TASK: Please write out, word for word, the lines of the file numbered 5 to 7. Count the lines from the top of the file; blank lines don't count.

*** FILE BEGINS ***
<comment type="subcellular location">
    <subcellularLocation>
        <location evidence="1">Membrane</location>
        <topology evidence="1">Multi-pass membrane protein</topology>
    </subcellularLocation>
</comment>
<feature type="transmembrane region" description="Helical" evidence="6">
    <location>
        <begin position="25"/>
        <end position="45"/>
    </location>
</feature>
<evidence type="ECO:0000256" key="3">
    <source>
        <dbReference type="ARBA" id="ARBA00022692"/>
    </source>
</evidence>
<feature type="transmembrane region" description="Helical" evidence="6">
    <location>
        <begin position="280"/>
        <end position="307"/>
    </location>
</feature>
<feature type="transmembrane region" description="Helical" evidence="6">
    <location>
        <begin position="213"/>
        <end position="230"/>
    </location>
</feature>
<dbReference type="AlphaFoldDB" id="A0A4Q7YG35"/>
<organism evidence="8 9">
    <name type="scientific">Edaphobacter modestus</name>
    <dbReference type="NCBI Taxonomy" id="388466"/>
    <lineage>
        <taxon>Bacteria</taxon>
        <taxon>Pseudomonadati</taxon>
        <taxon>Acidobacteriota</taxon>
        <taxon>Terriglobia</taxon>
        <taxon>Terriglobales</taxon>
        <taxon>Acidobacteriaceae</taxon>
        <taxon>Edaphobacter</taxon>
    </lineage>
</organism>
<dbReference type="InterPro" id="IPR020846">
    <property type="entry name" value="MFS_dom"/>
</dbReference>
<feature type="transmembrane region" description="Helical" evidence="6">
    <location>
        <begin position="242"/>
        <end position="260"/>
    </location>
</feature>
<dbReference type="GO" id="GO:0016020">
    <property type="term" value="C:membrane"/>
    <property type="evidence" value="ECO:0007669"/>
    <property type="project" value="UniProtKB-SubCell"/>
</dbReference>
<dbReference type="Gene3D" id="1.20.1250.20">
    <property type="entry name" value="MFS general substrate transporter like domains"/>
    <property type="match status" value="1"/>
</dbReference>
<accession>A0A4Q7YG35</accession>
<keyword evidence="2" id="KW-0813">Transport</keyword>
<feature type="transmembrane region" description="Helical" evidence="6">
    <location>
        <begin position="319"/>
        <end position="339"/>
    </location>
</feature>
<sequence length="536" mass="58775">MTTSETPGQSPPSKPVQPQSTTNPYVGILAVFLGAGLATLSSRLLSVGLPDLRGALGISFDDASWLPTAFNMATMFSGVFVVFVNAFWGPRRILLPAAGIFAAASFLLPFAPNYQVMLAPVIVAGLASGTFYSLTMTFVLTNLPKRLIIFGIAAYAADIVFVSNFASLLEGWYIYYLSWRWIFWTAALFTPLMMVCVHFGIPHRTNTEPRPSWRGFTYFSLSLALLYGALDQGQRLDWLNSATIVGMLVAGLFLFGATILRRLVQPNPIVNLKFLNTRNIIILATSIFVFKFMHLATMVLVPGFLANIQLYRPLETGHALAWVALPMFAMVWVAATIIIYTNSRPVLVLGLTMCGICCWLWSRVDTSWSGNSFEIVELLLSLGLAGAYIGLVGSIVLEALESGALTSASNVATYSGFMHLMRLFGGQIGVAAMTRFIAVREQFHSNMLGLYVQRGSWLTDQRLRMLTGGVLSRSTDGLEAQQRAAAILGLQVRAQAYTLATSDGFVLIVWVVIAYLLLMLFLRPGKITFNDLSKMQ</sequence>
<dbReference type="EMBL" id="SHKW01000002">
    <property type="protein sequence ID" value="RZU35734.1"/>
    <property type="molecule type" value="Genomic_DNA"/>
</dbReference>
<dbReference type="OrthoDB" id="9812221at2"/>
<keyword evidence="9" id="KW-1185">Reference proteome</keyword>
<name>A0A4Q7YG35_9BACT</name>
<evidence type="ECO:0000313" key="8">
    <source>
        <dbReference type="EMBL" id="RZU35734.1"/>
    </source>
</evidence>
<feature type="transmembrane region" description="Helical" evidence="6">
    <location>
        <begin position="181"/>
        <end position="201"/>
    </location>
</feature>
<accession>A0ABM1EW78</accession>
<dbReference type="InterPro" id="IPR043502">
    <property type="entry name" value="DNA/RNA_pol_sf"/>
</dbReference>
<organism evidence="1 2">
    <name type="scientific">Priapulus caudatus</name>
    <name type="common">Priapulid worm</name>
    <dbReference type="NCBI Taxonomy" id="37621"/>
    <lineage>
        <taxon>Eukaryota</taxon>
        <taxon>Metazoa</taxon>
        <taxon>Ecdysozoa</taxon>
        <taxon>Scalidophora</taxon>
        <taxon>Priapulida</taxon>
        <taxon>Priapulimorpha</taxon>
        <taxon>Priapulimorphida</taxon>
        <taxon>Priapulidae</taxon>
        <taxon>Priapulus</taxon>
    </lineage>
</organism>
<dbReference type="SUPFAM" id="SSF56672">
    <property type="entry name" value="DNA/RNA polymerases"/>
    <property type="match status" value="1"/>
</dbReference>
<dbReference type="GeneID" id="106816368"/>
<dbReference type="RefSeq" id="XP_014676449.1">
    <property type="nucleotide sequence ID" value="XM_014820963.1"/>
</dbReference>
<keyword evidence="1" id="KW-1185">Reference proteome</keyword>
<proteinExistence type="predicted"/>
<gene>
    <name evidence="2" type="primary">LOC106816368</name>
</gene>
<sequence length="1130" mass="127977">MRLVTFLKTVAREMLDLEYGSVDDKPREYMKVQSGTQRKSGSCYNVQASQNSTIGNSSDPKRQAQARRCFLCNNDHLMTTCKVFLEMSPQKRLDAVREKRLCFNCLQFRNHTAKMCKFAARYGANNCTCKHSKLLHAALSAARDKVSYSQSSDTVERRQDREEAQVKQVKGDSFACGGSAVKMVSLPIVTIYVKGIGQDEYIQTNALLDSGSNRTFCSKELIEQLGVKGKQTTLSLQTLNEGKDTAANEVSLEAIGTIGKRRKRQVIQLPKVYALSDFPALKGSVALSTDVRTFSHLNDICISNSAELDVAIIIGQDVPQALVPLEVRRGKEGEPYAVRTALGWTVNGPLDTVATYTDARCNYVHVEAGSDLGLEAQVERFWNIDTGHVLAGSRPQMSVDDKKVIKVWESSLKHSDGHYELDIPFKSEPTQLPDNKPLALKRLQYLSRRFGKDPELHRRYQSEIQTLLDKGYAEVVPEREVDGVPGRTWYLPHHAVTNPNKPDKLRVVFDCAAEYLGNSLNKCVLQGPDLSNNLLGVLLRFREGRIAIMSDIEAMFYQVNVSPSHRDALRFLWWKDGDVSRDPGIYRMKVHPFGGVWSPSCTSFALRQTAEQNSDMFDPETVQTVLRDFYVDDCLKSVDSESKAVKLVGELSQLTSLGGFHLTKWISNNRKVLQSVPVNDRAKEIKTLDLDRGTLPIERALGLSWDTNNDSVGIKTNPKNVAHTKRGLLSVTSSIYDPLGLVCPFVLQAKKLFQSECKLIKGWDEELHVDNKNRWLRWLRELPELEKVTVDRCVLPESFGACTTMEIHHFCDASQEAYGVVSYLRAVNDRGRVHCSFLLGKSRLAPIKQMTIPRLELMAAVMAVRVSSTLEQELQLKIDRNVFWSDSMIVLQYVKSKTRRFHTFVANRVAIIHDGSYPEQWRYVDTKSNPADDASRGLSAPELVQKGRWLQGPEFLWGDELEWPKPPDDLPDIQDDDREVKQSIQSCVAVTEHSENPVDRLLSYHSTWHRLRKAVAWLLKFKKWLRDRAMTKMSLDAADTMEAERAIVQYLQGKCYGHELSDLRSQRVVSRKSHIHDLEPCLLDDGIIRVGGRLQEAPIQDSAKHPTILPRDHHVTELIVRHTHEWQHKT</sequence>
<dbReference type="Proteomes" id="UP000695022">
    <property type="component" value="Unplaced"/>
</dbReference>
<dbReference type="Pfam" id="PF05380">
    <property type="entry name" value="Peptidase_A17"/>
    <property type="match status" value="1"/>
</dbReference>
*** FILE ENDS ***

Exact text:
    </subcellularLocation>
</comment>
<feature type="transmembrane region" description="Helical" evidence="6">